Inside Track: Tech startup founder provides workforce solutions

Katie Hall’s talent optimization platform seeks to revitalize competencies in the workplace.
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Katie Hall credits the pandemic for giving her startup, Claira, room to grow. Courtesy Claira

Katie Hall is on a mission to make work more efficient.

Hall is the founder and CEO of the Grand Rapids-based tech startup Claira, a talent-optimization platform designed to help organizations and business leaders better understand their workforce capabilities.

Hall knew from a young age she had a passion for logic and order.

“Ever since I was little, I remember hating when things didn’t work right or weren’t optimized,” Hall said. “There’s a funny story about how one day I started directing the other kids around in kindergarten — like this is the way we’re going to do this because it’s going to be more efficient.”

A native of Holland, Hall graduated from West Ottawa High School and attended Hope College. She decided to study political science to tackle inefficiency and broken systems.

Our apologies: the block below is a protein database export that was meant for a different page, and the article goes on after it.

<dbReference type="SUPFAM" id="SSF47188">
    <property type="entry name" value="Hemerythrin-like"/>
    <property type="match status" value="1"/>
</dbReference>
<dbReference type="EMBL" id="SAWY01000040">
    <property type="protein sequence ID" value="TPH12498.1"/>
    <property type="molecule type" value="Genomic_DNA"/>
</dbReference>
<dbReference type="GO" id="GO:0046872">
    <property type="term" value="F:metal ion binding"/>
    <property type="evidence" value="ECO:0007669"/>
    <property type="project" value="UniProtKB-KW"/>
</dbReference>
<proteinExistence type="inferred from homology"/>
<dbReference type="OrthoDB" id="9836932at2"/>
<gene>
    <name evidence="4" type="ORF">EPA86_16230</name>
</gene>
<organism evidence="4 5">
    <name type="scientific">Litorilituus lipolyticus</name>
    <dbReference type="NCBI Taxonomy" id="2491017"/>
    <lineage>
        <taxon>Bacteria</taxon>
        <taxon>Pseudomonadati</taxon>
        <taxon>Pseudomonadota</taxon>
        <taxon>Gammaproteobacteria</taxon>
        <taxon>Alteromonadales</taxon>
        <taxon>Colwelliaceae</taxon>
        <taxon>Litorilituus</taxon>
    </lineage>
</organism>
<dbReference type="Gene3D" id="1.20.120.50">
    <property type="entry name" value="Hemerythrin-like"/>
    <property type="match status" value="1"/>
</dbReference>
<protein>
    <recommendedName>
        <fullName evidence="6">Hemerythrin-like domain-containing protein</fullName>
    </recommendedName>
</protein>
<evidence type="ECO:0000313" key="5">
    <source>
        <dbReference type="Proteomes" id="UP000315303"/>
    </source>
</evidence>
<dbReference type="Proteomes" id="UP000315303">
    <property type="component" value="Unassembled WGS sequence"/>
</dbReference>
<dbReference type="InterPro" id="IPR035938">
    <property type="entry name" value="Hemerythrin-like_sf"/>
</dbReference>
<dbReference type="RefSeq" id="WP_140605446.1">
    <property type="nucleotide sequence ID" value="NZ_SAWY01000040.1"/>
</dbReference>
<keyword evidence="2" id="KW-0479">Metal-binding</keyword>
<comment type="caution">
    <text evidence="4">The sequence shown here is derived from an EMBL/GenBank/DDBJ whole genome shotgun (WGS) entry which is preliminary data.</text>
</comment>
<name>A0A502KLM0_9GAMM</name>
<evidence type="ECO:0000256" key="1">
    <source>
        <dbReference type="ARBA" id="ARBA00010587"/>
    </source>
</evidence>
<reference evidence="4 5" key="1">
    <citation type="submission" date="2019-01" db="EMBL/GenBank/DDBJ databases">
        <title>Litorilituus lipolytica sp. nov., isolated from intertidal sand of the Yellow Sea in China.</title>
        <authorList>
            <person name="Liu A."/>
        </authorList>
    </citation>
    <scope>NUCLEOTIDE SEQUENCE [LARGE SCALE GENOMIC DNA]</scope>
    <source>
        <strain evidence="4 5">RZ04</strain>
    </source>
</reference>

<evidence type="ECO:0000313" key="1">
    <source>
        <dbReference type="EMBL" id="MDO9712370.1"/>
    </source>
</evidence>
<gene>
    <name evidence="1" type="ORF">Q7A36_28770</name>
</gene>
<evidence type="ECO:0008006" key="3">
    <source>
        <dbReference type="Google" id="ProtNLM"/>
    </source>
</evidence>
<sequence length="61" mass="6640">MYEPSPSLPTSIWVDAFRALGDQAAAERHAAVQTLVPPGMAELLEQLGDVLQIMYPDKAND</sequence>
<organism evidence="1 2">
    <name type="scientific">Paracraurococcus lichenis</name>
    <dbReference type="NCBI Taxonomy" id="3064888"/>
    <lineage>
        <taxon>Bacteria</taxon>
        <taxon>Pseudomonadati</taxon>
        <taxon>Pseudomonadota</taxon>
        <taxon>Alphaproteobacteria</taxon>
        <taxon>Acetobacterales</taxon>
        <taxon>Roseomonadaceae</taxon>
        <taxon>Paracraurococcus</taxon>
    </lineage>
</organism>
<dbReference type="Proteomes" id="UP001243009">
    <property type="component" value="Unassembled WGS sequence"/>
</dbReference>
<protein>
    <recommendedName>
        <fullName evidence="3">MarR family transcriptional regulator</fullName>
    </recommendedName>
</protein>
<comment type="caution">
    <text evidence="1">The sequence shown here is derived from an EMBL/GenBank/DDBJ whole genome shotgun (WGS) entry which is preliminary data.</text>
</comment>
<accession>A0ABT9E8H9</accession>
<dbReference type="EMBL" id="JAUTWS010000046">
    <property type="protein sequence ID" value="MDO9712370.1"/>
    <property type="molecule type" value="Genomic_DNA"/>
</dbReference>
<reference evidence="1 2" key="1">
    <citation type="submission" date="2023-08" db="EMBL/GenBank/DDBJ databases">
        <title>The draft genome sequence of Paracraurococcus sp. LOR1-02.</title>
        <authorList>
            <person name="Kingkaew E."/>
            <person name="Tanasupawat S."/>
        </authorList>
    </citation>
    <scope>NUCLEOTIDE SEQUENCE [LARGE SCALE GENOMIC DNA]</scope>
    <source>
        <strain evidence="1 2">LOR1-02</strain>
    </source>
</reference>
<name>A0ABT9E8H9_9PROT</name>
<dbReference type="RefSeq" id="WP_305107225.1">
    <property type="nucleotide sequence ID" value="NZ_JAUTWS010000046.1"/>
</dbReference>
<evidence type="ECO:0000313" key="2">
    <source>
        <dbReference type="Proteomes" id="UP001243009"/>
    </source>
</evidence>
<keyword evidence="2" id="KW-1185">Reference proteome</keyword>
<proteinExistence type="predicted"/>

Hall also played volleyball and basketball at Hope and credits her athletic abilities as a key part of the person she is today.

“I loved being competitive and being part of a team,” she said. “I saw a study that said 70 or 80% of female founders have an athletic background, which I thought was insane but also makes a lot of sense. We know how to handle failure and we learned to take risks.”

KATIE HALL
Organization:
Claira
Position: Founder and CEO
Age: 40
Birthplace: Holland, MI
Residence: Grand Rapids
Community Involvement: Various entrepreneurship groups statewide, mentoring students at local high schools and colleges. Red Cross, animal shelter work, food kitchen volunteer, member of First United Methodist Church
Biggest Career Break: “Probably attending MIT for MBA and Google Accelerator for Women Founders.”

During her time at Hope, her adviser encouraged her to apply for an internship at the White House. Hall said she was doubtful about getting the internship but applied anyway, and she ended up as an intern in the Office of Global Communications from December 2003 to June 2004 during the George W. Bush administration.